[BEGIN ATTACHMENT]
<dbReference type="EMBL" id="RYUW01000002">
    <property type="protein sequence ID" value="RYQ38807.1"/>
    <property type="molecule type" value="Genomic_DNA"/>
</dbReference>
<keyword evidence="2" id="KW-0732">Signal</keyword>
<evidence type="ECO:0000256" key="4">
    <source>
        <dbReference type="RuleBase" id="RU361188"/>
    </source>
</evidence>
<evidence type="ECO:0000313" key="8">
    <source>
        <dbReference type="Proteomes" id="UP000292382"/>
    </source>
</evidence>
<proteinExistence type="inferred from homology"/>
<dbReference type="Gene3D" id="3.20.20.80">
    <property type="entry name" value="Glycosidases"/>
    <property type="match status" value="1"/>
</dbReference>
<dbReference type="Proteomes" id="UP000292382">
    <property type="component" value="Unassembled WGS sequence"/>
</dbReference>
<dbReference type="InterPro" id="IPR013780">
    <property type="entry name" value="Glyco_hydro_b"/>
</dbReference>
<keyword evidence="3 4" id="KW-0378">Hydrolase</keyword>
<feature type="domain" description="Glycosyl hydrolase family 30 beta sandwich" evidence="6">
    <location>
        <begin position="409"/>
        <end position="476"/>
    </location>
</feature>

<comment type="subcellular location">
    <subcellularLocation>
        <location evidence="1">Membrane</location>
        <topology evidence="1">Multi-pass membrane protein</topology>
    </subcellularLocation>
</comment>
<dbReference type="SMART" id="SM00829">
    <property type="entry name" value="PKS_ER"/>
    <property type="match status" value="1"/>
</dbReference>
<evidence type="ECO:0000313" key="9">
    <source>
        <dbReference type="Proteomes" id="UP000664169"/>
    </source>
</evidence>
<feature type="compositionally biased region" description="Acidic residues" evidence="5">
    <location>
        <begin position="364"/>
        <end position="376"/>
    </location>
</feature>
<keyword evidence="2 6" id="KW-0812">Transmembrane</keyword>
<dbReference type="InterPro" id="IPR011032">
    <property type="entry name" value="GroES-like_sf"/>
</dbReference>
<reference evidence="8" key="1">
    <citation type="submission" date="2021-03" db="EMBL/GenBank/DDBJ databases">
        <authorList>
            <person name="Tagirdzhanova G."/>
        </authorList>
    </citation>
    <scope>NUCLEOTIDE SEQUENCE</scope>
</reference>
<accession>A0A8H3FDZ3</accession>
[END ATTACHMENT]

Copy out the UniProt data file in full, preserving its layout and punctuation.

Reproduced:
<dbReference type="EMBL" id="RYUW01000002">
    <property type="protein sequence ID" value="RYQ38807.1"/>
    <property type="molecule type" value="Genomic_DNA"/>
</dbReference>
<keyword evidence="2" id="KW-0732">Signal</keyword>
<evidence type="ECO:0000256" key="4">
    <source>
        <dbReference type="RuleBase" id="RU361188"/>
    </source>
</evidence>
<evidence type="ECO:0000313" key="8">
    <source>
        <dbReference type="Proteomes" id="UP000292382"/>
    </source>
</evidence>
<proteinExistence type="inferred from homology"/>
<dbReference type="Gene3D" id="3.20.20.80">
    <property type="entry name" value="Glycosidases"/>
    <property type="match status" value="1"/>
</dbReference>
<dbReference type="Proteomes" id="UP000292382">
    <property type="component" value="Unassembled WGS sequence"/>
</dbReference>
<dbReference type="InterPro" id="IPR013780">
    <property type="entry name" value="Glyco_hydro_b"/>
</dbReference>
<keyword evidence="3 4" id="KW-0378">Hydrolase</keyword>
<feature type="domain" description="Glycosyl hydrolase family 30 beta sandwich" evidence="6">
    <location>
        <begin position="409"/>
        <end position="476"/>
    </location>
</feature>

<comment type="subcellular location">
    <subcellularLocation>
        <location evidence="1">Membrane</location>
        <topology evidence="1">Multi-pass membrane protein</topology>
    </subcellularLocation>
</comment>
<dbReference type="SMART" id="SM00829">
    <property type="entry name" value="PKS_ER"/>
    <property type="match status" value="1"/>
</dbReference>
<evidence type="ECO:0000313" key="9">
    <source>
        <dbReference type="Proteomes" id="UP000664169"/>
    </source>
</evidence>
<feature type="compositionally biased region" description="Acidic residues" evidence="5">
    <location>
        <begin position="364"/>
        <end position="376"/>
    </location>
</feature>
<keyword evidence="2 6" id="KW-0812">Transmembrane</keyword>
<dbReference type="InterPro" id="IPR011032">
    <property type="entry name" value="GroES-like_sf"/>
</dbReference>
<reference evidence="8" key="1">
    <citation type="submission" date="2021-03" db="EMBL/GenBank/DDBJ databases">
        <authorList>
            <person name="Tagirdzhanova G."/>
        </authorList>
    </citation>
    <scope>NUCLEOTIDE SEQUENCE</scope>
</reference>
<accession>A0A8H3FDZ3</accession>